Conservative Ladies

Thanks to All Who Made This Year’s Western Women’s Summit a Wonderful Event

Many of Friday’s speakers were carried live from Santa Barbara CA.  If you missed them, visit the Institute’s YouTube channel or our Video Archives to watch the recordings:

  • How Secure is America in 2013, K.T. McFarland
  • Student Activism: A Report from College Campuses, with a panel of students
  • Woman of Exceptional Courage Award Winner Rebecca Kleefisch, Wisconsin Lt. Governor
  • Women in Business Panel Discussion, Donna Ecton, Lisa Field, Cleta Mitchell, and Amy Smith
  • Middle East Change Under Obama Presidency, Nonie Darwish
  • Clare Boothe Luce: Writer, Diplomat, Leader, Ursula Meese and Michelle Easton
  • America’s Fiscal Crisis, Congresswoman Marsha Blackburn
  • Keynote Speaker Jan Brewer, Arizona Governor

Clare Boothe Luce Policy Institute | 112 Elden Street | Suite P | Herndon | Virginia | 20170
P: 888.891.4288, 703.318.0730 | F: 703.318.8867 |

The Conservative Woman

Conservatism is neither a religion nor ideology, explained Russell Kirk; “it is a state of mind, a type of character, a way of looking at the civil social order … The conservative is a person who endeavors to conserve the best in our traditions and our institutions, reconciling the best with necessary reforms from time to time.”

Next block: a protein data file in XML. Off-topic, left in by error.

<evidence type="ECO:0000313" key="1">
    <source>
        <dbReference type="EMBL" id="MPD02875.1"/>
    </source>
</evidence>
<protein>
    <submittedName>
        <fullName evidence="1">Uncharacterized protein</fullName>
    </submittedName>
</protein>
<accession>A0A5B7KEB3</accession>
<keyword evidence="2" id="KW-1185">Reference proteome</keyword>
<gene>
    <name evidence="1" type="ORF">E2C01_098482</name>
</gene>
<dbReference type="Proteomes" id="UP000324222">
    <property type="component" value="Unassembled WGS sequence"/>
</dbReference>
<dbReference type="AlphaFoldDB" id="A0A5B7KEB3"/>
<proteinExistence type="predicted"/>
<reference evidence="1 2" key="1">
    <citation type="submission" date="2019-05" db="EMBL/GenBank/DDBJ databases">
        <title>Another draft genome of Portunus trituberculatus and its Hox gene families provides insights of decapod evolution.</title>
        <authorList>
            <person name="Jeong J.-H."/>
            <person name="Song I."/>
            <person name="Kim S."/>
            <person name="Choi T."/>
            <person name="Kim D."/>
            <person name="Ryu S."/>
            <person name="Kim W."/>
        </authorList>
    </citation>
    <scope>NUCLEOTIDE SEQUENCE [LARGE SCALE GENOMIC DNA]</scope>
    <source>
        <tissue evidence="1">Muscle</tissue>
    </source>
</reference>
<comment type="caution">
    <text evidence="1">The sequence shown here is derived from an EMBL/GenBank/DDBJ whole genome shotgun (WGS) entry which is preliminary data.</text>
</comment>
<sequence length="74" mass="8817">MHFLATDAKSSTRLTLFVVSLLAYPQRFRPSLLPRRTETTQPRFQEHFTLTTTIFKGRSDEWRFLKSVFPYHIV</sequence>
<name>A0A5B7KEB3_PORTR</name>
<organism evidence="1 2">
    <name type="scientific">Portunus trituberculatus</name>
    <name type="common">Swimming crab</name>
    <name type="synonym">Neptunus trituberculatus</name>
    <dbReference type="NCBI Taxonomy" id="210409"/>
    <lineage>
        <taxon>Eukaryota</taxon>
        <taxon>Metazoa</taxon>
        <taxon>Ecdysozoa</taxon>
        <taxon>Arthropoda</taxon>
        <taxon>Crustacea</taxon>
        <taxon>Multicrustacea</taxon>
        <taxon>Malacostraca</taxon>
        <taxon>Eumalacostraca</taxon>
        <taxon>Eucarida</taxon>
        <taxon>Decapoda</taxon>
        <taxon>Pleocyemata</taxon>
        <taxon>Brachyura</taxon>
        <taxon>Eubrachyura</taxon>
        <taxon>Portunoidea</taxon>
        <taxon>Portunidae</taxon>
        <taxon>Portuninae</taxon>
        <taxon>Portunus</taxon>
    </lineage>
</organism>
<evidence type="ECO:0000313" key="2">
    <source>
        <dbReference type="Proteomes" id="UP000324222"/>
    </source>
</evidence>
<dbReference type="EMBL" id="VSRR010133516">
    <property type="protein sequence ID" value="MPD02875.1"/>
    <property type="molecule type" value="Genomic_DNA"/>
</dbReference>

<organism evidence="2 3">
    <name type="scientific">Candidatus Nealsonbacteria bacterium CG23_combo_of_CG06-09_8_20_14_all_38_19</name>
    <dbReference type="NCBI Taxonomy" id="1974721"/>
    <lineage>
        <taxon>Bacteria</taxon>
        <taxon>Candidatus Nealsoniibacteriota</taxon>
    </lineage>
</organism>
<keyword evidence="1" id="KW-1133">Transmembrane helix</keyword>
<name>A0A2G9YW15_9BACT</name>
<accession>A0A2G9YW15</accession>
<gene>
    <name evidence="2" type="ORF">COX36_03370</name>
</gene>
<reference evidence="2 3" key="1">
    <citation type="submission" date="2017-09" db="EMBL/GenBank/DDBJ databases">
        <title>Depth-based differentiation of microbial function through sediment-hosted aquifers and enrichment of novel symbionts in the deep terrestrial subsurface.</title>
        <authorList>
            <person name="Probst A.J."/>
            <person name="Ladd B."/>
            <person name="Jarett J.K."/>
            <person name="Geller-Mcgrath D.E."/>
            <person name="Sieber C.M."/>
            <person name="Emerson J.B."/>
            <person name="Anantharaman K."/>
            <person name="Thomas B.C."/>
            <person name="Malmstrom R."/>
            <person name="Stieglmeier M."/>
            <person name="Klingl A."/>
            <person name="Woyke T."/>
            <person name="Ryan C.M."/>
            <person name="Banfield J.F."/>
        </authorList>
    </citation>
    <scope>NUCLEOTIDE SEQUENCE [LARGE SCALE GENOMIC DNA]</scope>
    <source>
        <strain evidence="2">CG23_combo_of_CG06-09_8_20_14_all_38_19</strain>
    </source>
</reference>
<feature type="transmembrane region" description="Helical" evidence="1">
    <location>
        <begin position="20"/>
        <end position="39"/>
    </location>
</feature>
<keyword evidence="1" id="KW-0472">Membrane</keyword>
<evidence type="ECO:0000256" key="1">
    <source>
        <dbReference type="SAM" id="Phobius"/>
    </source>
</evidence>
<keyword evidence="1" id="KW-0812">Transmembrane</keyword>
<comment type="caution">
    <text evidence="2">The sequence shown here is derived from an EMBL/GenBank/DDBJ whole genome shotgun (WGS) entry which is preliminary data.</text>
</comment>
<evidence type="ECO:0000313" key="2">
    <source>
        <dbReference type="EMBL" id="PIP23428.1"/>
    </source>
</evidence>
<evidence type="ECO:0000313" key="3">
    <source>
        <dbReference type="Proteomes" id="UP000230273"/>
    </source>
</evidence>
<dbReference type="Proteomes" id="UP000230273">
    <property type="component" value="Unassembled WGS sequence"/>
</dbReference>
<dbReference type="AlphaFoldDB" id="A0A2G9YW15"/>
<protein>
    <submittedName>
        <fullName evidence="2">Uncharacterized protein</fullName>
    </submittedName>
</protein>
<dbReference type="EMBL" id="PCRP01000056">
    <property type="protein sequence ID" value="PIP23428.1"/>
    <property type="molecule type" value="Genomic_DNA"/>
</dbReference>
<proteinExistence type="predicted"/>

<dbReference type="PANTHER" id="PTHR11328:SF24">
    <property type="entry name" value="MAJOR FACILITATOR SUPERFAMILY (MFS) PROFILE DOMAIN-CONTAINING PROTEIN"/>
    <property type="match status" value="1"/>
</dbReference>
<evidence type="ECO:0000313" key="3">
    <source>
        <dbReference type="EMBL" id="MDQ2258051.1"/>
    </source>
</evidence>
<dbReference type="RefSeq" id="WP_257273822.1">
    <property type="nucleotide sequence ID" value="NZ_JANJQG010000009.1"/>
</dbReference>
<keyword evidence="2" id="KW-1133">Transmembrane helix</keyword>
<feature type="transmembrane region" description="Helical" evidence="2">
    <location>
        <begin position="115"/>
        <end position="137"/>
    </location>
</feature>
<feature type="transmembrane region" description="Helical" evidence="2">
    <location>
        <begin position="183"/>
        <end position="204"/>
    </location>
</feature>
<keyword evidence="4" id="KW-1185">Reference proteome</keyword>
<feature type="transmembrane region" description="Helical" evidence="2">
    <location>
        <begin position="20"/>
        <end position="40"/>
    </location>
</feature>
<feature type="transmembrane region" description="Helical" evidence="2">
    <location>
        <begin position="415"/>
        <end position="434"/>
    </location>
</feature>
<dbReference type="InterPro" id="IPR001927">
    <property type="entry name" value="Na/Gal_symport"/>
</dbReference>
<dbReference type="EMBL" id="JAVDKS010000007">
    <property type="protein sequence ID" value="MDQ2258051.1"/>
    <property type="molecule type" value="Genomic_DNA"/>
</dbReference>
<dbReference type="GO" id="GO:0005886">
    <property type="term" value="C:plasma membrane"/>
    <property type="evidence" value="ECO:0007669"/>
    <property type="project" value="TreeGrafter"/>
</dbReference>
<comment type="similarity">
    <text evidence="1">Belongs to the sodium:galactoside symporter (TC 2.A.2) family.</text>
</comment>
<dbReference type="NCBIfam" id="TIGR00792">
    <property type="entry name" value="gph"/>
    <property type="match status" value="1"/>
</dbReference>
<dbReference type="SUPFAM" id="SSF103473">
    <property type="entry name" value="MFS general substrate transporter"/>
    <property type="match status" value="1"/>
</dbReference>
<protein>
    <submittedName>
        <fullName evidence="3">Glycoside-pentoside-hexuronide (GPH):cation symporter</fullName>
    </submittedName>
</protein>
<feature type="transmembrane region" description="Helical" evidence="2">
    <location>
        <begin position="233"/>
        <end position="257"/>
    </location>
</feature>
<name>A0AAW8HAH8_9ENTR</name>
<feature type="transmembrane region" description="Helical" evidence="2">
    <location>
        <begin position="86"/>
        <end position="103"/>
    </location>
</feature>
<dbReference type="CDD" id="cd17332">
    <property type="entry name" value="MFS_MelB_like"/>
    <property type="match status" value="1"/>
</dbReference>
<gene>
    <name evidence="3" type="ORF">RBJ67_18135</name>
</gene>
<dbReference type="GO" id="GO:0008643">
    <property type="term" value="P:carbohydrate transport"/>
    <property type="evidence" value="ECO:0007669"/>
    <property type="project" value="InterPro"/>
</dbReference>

She may be a social networker, but the conservative woman’s identity isn’t dependent upon a group. She is her own woman. Her allegiance is to individual liberty and Individualism, the salient characteristic of Western Civilization, and to its economic system, free-market capitalism.

She holds absolute the premise that power flows from the Creator to the people, who only loan it to the State. The conservative woman rejects the social system known as Collectivism and its economic system, socialism, which robs her of her liberty, her social and economic choices, and the rewards of her labor.


Faced with the liberal threats to their freedom and economic security, conservative women are mobilizing as never before.

“When the tea party movement burst onto the scene,” wrote in March 2010, “some liberal critics were quick to label its activists as angry white men.”

But experience and polls proved that assumption wrong. “Many of the tea party’s most influential grass-roots and national leaders are women,” reported Politico, “and a new poll released [in March] by Quinnipiac University suggest women might make up a majority of the movement as well.”

Now comes a new Citizens United film, Fire from the Heartland, that tells the story of a new conservative renaissance known as the Tea Party and how women are its driving force. Luce Institute president Michelle Easton participated in the film.

Krista Branch captures the mood of many conservative women in her song, I Am America.


Conservative women have good recent role models to guide them in their quest to restore Individualism: U.S. President Ronald Reagan and U.K. Prime Minister Margaret Thatcher.